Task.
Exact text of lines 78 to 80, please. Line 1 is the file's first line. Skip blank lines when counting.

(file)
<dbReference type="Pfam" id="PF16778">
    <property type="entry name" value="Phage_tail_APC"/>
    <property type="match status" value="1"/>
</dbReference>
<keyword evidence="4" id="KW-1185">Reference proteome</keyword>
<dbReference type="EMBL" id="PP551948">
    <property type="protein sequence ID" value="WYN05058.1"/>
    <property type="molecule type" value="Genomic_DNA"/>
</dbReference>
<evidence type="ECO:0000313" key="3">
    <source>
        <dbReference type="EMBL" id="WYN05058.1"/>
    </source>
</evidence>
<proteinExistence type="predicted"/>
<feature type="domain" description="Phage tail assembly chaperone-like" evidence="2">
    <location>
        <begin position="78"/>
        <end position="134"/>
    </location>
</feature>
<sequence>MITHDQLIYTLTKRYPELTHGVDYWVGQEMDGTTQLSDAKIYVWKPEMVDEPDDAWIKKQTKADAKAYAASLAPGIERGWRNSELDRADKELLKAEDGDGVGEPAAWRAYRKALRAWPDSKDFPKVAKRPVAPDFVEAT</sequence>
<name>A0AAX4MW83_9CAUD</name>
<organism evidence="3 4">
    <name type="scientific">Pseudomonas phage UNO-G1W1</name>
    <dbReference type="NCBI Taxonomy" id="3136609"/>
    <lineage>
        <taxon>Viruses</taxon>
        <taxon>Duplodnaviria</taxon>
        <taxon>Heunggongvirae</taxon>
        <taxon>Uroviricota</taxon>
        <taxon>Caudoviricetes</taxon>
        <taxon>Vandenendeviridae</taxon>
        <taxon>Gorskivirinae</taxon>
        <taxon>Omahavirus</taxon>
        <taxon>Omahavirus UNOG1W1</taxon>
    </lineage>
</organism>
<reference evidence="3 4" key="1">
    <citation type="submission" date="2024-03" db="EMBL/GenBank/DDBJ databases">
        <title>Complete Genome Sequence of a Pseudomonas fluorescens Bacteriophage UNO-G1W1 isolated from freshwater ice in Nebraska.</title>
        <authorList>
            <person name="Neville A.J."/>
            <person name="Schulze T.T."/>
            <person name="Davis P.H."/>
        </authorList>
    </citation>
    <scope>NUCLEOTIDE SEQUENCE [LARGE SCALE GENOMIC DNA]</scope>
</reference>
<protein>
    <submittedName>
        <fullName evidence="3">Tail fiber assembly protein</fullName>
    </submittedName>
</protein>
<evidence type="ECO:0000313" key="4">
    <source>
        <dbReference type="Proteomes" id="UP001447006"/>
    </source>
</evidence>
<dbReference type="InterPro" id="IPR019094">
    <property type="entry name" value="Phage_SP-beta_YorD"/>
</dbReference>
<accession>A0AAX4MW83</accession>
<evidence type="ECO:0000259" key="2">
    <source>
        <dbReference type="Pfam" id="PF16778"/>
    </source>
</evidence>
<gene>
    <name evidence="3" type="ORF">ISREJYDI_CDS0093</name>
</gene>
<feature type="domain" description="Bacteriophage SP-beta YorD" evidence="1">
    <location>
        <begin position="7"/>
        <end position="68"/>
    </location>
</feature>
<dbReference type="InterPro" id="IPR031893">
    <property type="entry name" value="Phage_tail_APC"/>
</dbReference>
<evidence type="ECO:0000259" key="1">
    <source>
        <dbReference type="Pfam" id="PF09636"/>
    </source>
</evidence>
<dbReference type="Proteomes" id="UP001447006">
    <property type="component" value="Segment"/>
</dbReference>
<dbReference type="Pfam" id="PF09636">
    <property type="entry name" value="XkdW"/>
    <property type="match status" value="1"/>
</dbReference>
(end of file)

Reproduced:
<dbReference type="InterPro" id="IPR031893">
    <property type="entry name" value="Phage_tail_APC"/>
</dbReference>